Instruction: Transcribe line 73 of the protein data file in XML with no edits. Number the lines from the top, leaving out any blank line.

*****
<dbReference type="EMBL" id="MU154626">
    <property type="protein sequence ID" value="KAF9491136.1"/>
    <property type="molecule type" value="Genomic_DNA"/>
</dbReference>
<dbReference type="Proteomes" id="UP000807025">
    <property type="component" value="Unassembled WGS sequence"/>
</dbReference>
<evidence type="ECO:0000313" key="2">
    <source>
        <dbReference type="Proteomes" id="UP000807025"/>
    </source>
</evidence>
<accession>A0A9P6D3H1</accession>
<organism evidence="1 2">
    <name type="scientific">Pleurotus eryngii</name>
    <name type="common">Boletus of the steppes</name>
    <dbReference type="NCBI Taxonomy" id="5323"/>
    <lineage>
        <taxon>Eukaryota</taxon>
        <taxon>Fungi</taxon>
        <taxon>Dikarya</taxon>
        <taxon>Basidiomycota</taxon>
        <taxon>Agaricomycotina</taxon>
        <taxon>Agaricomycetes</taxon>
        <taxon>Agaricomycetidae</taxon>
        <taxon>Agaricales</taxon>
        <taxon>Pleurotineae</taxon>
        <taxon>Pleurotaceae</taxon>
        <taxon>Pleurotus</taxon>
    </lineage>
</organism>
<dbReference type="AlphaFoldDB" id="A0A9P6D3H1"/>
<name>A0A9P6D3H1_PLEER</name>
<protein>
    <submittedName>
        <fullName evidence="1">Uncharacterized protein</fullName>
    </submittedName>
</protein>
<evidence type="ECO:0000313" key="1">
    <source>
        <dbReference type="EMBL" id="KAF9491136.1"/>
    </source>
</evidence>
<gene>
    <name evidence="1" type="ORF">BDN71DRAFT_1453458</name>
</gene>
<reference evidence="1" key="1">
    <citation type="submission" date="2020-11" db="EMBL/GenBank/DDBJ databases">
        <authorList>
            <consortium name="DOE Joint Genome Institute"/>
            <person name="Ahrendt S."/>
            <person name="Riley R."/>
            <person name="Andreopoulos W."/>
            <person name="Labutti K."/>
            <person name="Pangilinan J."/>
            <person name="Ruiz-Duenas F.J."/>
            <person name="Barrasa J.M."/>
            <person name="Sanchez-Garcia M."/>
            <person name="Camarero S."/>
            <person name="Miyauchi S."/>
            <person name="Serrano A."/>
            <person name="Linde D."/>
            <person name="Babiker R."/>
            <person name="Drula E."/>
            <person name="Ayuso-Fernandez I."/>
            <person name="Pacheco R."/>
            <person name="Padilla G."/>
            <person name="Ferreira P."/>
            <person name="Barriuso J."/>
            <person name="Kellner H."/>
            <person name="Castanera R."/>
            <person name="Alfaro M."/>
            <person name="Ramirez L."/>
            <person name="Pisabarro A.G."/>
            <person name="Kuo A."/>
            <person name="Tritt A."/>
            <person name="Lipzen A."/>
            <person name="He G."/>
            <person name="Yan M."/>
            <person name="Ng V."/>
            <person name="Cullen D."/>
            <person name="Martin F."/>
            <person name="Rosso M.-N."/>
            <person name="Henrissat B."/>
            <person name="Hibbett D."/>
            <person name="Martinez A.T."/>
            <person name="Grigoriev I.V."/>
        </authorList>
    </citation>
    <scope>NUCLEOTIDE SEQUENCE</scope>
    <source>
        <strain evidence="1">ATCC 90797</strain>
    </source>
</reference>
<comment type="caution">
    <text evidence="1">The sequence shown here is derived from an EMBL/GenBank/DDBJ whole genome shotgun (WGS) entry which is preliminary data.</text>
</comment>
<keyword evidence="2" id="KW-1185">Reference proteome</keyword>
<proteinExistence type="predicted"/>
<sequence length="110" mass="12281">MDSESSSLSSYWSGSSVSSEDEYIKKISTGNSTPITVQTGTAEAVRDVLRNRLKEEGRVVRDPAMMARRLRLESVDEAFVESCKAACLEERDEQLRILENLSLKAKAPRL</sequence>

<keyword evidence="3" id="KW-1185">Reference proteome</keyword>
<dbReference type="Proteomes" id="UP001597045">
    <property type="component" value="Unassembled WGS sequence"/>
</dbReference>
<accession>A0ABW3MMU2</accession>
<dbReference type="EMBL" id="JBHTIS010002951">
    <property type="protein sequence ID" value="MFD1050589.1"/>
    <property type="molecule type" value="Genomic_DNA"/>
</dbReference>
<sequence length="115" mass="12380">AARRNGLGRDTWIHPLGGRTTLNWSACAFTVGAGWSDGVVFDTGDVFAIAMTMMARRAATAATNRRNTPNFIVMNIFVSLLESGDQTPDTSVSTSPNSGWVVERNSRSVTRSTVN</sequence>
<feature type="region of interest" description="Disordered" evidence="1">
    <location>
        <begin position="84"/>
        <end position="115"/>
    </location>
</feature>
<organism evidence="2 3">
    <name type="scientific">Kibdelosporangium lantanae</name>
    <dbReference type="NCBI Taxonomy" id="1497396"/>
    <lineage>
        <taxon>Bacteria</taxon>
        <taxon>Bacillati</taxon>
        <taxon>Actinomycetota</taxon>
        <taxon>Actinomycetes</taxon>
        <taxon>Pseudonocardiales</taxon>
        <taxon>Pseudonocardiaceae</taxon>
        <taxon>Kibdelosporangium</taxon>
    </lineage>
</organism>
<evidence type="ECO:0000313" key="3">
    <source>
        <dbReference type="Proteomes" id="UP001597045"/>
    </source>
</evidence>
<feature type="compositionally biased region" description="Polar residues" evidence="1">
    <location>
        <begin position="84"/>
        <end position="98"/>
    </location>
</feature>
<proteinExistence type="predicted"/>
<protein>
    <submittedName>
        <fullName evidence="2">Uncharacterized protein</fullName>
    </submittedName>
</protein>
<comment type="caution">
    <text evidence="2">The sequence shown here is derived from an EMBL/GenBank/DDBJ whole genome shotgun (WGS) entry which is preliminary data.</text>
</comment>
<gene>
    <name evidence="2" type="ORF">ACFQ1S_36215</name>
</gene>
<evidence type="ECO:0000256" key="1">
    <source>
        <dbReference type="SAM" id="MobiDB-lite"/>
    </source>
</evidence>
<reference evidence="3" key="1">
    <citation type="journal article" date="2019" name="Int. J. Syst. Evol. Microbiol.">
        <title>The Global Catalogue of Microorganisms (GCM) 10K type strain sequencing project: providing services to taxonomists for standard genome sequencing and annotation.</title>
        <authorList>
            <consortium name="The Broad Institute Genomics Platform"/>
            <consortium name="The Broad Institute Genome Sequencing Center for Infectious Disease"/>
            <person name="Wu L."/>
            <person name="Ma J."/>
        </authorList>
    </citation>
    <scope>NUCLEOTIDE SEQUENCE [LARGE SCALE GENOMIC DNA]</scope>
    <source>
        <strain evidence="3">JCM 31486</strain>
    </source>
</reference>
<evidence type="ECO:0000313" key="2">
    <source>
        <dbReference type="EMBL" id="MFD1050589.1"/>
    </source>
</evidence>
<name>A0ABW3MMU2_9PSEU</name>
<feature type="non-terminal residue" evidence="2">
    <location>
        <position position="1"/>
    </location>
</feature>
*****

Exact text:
            <person name="Ramirez L."/>